JupyterFlow - Better way to scale your ML job
9 min read
Introducing JupyterFlow, a better way to scale your ML job on Kubernetes.
I read this article “Data Scientists Don’t Care About Kubernetes” and I totally agree with it. Using Kubernetes for training ML models is a great idea but it is not quite easy to use it, especially for Data Scientist. For those who haven’t read the article, it can be summed up as follows(I recommend you to read the origial article though):
- Kubernetes is a great tool for running ML model on multiple training server efficiently. There are many attempts to utilze Kubernetes in ML field(for example, Kubeflow).
- However, it is not quite friendly to use for data scientist because of Kubernetes’s steep learning curve. Kubernetes is made for software engineer, not data scientist.
- To make data scientist focus only on building ML model thoroughly, it is important to have a abstract ML tool that data scientist can easily utilze Kubernetes without knowing of it.
I also experienced the same problem and thought about a better way to run ML model on Kubernetes. Finally I came up with some idea, which might not be the best solution though, I feel it would fix the problem.
Reason why Kubernetes based ML tools is hard to use.
As the article pointed out, the reason why Kubernetes based ML tools such as Kubeflow is hard to use is two fold.
- Data scientist needs to containerize their ML code.
- Data scientist needs to write k8s manifest file(YAML).
Let’s first take a look at containerization problem. Writing one’s ML model into source code is not hard for data scientist. The problem starts when they want to deploy one’s code on Kubernetes for training or serving. To deploy a program onto Kubernetes, containerization needs to be done first. This process is for software engineer not for data scientist. It might be unnatural for data scientist. Writing Kubernetes manifest file is also burdensome. Data scientist needs to deal with detailed k8s concepts. There are some solutions for this problem.
1. Requesting engineer’s support.
Software engineers can support containerizing data scientist’s ML code for them. It is the simplest and fastest solution. However each developer has their own work, so this method can not be sustainable and it will drag down the whole model development cycle. Moreover unlike software development, model development process has more fine-grained incremental steps. For example, you write your code and run right away for validation. It could easily be exhausting if there is a strong dependency between two group everytime the code changes.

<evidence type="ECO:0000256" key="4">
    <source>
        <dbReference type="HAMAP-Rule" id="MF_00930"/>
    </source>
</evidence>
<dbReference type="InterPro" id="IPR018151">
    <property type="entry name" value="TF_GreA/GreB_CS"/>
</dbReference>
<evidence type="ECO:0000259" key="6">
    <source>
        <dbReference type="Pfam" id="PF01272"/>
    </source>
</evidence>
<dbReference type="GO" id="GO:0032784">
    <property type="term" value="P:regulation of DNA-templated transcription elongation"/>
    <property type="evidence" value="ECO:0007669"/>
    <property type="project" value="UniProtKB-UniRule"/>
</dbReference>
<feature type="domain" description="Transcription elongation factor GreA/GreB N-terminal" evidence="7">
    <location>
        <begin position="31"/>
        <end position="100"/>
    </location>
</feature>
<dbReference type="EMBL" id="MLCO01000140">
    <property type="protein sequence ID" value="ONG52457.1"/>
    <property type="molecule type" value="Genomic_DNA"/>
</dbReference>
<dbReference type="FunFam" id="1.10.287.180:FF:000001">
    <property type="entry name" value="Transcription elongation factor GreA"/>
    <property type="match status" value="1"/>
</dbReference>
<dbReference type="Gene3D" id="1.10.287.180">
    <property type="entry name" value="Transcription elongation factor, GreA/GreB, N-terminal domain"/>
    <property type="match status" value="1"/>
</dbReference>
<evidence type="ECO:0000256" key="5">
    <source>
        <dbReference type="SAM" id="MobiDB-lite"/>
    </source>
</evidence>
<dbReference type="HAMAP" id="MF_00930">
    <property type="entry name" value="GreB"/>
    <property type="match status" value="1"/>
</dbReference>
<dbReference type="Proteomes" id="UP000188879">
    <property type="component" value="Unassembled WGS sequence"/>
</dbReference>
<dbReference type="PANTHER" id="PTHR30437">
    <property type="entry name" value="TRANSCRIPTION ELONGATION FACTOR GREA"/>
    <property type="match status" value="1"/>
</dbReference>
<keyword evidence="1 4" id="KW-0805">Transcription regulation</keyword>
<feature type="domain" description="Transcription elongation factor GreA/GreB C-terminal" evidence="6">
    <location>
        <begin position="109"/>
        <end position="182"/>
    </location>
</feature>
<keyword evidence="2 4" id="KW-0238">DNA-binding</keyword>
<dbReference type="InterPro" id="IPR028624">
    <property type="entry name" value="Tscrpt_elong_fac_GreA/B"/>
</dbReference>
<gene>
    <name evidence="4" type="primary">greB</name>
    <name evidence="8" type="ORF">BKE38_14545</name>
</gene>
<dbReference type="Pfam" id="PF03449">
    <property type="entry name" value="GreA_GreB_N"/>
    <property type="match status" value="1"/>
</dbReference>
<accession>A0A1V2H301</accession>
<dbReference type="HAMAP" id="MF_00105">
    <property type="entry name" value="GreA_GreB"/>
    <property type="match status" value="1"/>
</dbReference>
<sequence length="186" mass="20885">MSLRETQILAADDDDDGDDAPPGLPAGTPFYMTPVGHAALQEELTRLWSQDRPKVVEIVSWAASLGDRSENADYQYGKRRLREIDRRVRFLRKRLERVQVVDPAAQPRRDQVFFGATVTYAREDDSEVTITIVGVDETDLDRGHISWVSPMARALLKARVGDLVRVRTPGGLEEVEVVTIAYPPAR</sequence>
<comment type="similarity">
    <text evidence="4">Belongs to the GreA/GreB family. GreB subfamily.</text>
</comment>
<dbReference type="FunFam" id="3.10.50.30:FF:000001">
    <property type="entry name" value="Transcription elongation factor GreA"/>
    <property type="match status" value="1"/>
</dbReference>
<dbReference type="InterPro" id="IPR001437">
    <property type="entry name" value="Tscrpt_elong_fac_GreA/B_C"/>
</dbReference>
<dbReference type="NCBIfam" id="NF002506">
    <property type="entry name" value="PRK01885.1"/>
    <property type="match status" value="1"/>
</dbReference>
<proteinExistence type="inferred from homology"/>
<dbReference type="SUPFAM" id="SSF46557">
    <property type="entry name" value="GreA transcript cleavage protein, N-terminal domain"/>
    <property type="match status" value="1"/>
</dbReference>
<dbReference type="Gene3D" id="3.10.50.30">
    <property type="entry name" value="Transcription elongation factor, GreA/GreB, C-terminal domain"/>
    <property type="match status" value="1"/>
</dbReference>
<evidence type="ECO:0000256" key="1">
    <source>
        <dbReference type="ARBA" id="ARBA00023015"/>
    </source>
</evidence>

2. Learning how to use k8s.
As the aforementioned article states, everyone can not be a unicorn. Also, according to single-responsibility principle, it might be cost-efficient to focus on each of what they are good at(Actually, this principle is for programming, not for person though).
3. Providing abstract ML tool.
The Determined AI’s approach is to provide an abstract way to run on Kubernetes through ML tool. They introduced their own product.
I agree with Determined AI’s suggestion and I have a similar approach but slightly different. What do you say if I can to this:
Removing containerization process from Data Scientist
The biggest pain point for data scientist to use Kubernetes based ML tool is containerizing their ML code. Then what if I could remove this step?
You might be thinking, What on earth is he talking about? In Kubernetes website first page, it states Kubernetes as “Production-Grade Container Orchestration”. How could you remove containerization step in the middle of utilizing Kubernetes as a ML platform?
I think, “it is possible”. Yet on one condition.
Developing model inside the container in the first place
Let me explain in more detail. Current problem is that data scientis should build their container by themself. Then, what if we make a container first and provide that containerized environment to data scientist? If data scientist writes their code inside the container in the first place, it would be much easier to run this code on Kubernetes. But there are some problems.
- How can we provide a containerized environment easily to data scientist?
- How can we deliver the ML code written inside a container to Kubernetes?
JupyterHub on Kubernetes
The solution for the first problem is JupyterHub. JupyterHub is a platform that each user can launch their own jupyter notebook server respectively. There are many methods to setup JupyterHub but my approach only works on JupyterHub on Kubernetes. From now on, I wil refer to JupyterHub as JupyterHub on Kubernetes.
The architecture of JupyterHub is following.
It might look complicated but you only need to focus on
Pod. Everytime users launch their notebook,
Spawners spawns a new
Pod on Kubernetes. Each
Pod represents jupyter notebook for each user. Each user writes their code in their notebook. Each
Pod is connected to a shared storage, such as NAS(Network Attached Storage) server so every written code gathers to one place.
Pod== Jupyter notebook server
- ML code location == Shared Storage(NAS server)